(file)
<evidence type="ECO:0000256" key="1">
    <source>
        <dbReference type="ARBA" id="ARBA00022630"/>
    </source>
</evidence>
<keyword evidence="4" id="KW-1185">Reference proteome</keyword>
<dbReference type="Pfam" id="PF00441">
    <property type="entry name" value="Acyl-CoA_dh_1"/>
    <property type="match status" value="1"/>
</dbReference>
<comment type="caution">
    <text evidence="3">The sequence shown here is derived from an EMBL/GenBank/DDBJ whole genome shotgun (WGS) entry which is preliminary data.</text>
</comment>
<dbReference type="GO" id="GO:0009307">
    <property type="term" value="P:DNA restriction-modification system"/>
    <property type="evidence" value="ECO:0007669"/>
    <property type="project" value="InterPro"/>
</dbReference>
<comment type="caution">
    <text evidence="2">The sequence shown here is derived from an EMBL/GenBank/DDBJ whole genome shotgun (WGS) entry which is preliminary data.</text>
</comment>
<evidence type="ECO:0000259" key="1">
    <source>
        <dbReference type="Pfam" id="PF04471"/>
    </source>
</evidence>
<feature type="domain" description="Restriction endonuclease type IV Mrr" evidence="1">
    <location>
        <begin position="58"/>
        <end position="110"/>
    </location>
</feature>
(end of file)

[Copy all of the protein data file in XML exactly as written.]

<evidence type="ECO:0000256" key="1">
    <source>
        <dbReference type="ARBA" id="ARBA00022630"/>
    </source>
</evidence>
<keyword evidence="4" id="KW-1185">Reference proteome</keyword>
<dbReference type="Pfam" id="PF00441">
    <property type="entry name" value="Acyl-CoA_dh_1"/>
    <property type="match status" value="1"/>
</dbReference>
<comment type="caution">
    <text evidence="3">The sequence shown here is derived from an EMBL/GenBank/DDBJ whole genome shotgun (WGS) entry which is preliminary data.</text>
</comment>
<dbReference type="GO" id="GO:0009307">
    <property type="term" value="P:DNA restriction-modification system"/>
    <property type="evidence" value="ECO:0007669"/>
    <property type="project" value="InterPro"/>
</dbReference>
<comment type="caution">
    <text evidence="2">The sequence shown here is derived from an EMBL/GenBank/DDBJ whole genome shotgun (WGS) entry which is preliminary data.</text>
</comment>
<evidence type="ECO:0000259" key="1">
    <source>
        <dbReference type="Pfam" id="PF04471"/>
    </source>
</evidence>
<feature type="domain" description="Restriction endonuclease type IV Mrr" evidence="1">
    <location>
        <begin position="58"/>
        <end position="110"/>
    </location>
</feature>